Other blogs seem to be taking this as a literal vision of what happened in the past, but I’m not buying that. This seems to be some imaginary coping device that Felicia’s brain is creating to rationalize what’s happening around her. She just saw her friends get blown up, then she’s tumbled into some “lost” area that’s a relic of the past. Her little brain starts kicking into overdrive and imagines a ghostly figure coming to her to explain away everything that’s happening. Felicia has a vision of robotic spider mecha attacking a city and overwhelming it. She’s trying to rationalize how the world has gone to shit and does so by having a postcognitive “vision.” If she believes that the world was destroyed by some “other” power that couldn’t be stopped, it makes the horrors of reality a  little more bearable for her.

So yeah, I don’t think we’re getting any insight into what really happened in the past. We’re seeing Felicia’s attempts to cope with some nasty shit.

I liked all of that. Pity that all of this took up about 10 minutes of what so far been seven 20-something minute episodes. The rest of this particular episode was the same old garbage that turned me off of the series. A festival is going on. The girls gawk at stuff. They eat food and make stuff. I almost turned the episode off once all of that started back up and I realized the flashbacks were over, but I toughed it out.

Felicia has a nice line at the end of the episode about how the world has no meaning, and this is a good thing because it allows people to create their own meaning. I like that train of thought, but  it’s the first intelligent thing to come out of a character’s mouth this entire series.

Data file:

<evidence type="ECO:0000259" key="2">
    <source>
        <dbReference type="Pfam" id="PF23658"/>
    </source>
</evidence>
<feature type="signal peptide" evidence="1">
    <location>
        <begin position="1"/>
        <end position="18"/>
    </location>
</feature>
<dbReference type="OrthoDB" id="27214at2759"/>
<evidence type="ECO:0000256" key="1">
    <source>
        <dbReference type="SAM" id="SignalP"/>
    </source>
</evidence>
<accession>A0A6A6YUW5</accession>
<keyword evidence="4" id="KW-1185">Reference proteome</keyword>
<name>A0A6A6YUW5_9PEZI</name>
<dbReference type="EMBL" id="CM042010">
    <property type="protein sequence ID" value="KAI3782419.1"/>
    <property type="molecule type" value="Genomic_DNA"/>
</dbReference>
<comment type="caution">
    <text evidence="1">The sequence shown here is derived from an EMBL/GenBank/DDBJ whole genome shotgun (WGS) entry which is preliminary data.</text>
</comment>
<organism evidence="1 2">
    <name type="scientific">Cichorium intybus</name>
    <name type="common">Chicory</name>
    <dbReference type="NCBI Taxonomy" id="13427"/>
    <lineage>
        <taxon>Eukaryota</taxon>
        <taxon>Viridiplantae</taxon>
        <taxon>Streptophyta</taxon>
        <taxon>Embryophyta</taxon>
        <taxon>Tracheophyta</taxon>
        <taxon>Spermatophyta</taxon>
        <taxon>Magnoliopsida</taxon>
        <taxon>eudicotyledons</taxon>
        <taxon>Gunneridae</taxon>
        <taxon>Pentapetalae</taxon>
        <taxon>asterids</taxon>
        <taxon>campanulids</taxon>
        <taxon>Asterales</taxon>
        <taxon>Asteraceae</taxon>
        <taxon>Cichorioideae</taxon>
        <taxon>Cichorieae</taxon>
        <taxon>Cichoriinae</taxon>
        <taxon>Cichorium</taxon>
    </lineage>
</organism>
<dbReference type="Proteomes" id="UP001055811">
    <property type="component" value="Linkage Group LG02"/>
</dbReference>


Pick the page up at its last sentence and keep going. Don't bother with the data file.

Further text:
In the end, I doubt I’ll resume watching Sora no Woto. This episode proved that it can be watchable when it wants to be, but it also proves that it’s more interested in sitting around and having the girls do meaningless stuff and that the stuff that I find interesting is more of an afterthought. I don’t need to have all sorts of answers thrown at me. I don’t need to see massive amounts of wartime action. What I need is some proof that this series is more than some slow-moving slice-of-fantasy-life series that’s about feeling the emotions of little girls I don’t give a damn about.

This episode used Felicia’s experiences in the war as a catalyst to further this emotional exploration. I’m not the least bit interested in connecting with characters on an emotional level. At least not in this manner. I like laughing. I like tension. I like dread. I like nihilism. I like exhilaration. Those are the emotions that I’m looking for in an anime. Sora no Woto is going for pity and remorse and sadness and nostalgia and other emotions that I don’t look for in entertainment. It wants us to feel “connected” to these girls when I want to get a thrill out of seeing them pilot a mecha. It wants us to feel sad when they pray for their departed loved ones when I want to fear for their lives when an army marches on their city. I’m looking for an emotional response out of anime, but Sora no Woto and similar series aren’t delivering the emotional experience I’m looking for.

That’s why the Supreme Court of Animeland is denying Sora no Woto’s final appeal.

Flip the switch, warden.